That big dot in the middle is the ultimate computer – best possible quantum computing machine that can be made in our universe. Below it are augmented, multi-threaded post-humans, and Stahs’ of various traditions. Above it lie intelligences that run on hardware that can exist only in various optimized inclusions – leading all the way up to the ultimate inclusion, and the god-of-all-gods intelligence that would inhabit it. Dukaj theorizes that without a social construct such as the HS Civilization, most individuals and societies will naturally push up the curve at a break-neck pace. The curve has a seductive pull that is hard to resist. To wit, Zamoysky who has started as a relic from the past, makes several strides up the curve throughout the novel, without even noticing. First, when he learns how to use plateau to manifest himself in a different part of the universe by leasing Emperors nano to form a physical body he can control. Then, when he splits himself into two parallel threads because the situation requires him to be in two places at the same time. It is easy, effortless and rewarding. The question is when do you stop, and how do you know you went to far.

This is why the Civilization protects those who choose to live as a Stahs. To refuse the pull of the curve, and choose to live slow analog life in a digital world is seen as somewhat noble pursuit. Shahs’ maintain the baseline of humanity against which higher intelligences can calibrate themselves. Without them the post humans and AI’s could easily, unintentionally lose sight of what it means to be human.

Anyways, it is an excellent book, full of great ideas and interesting musings. It is smart, well researched and well written post-singularity science fiction. If you speak Polish, I could not recommend it enough. If not… Well, you could potentially email his publisher and ask if there is an English translation in the works… Though I’m not exactly sure how that works – I guess they only handle his publishing in Poland, so for an English version to coalesce into existence there would probably need to be some involvement from a US publisher who would be willing to distribute the book on this side of the pond, or something.

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13 Responses to Perfect Imperfection (Perfekcyjna Niedoskonałość) by Jacek Dukaj

  1. Liudvikas LITHUANIA Google Chrome Linux Terminalist says:

    Dam you, now I want to read that book and I can’t. I and it’s highly probably I won’t be able until I can install polish language right into my brain.

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  2. Christopher Anthony CANADA Mozilla Firefox Linux says:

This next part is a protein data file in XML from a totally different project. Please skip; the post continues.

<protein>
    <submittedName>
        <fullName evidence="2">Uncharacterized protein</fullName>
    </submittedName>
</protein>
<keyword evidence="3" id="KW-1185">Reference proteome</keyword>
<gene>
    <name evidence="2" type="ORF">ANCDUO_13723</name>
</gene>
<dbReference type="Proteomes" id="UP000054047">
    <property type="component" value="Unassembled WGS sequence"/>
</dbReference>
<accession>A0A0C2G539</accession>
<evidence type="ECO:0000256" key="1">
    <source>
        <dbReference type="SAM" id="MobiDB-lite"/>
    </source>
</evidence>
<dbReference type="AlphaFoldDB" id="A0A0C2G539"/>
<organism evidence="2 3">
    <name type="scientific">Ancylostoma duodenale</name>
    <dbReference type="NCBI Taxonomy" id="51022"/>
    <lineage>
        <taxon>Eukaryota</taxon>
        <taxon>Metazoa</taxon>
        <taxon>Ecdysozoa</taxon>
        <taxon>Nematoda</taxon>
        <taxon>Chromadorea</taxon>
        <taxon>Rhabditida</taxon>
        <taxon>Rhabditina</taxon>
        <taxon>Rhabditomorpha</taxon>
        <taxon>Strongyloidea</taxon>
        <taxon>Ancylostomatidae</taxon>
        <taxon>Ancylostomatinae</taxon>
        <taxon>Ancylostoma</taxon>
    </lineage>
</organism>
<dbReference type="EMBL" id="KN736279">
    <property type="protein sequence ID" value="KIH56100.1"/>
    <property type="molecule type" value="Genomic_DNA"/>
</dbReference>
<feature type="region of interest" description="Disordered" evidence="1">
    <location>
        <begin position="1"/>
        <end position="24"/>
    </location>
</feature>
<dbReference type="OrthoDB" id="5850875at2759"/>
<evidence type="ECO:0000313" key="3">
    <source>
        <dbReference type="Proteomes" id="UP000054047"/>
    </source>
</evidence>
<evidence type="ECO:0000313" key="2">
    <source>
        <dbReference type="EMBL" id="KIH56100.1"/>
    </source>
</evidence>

If you’re a fan of “the density of ideas per page”, you should really check out Foucault’s Pendulum by Umberto Eco.

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  3. Agnosis MEXICO Mozilla Firefox Linux says:

    You bastard!!!

    It’s not fair, now I’ll be googling every week until there is an English or a Spanish version. Wait a moment … you can translate it for us. Well, I suppose you won’t do it, buy I had to try.

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  4. Åka SWEDEN Mozilla Firefox FreeBSD says:

    Many are interested to know about science fiction in other languages than English, if nothing else because they realize that there is so much out there that they will not know anything about if they don’t expand their horizons beyond that language sphere. Do you know about the World SF blog?

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  5. Ron NEW ZEALAND Mozilla Firefox Linux says:

    Well that was a great tease

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  6. Halka SLOVAKIA Google Chrome Windows says:

    Heh. Tease.

    So, that’s the second polish book I’m not quite able to read in my queue (aside from “Nikt” by Magdalena Kozak).

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  7. Luke Maciak UNITED STATES Google Chrome Linux Terminalist says:

    @ Liudvikas:

    One must wonder how exactly would that feel. Installing a language patch I mean. After all, it is almost impossible to divorce the language itself from it’s culturally meaningful idioms and phraseology. In fact, languages seem to be more than just data mappings for ideas – they influence how you think. At least I know that I need to “switch gears” (so to speak) if I want to think in Polish vs English.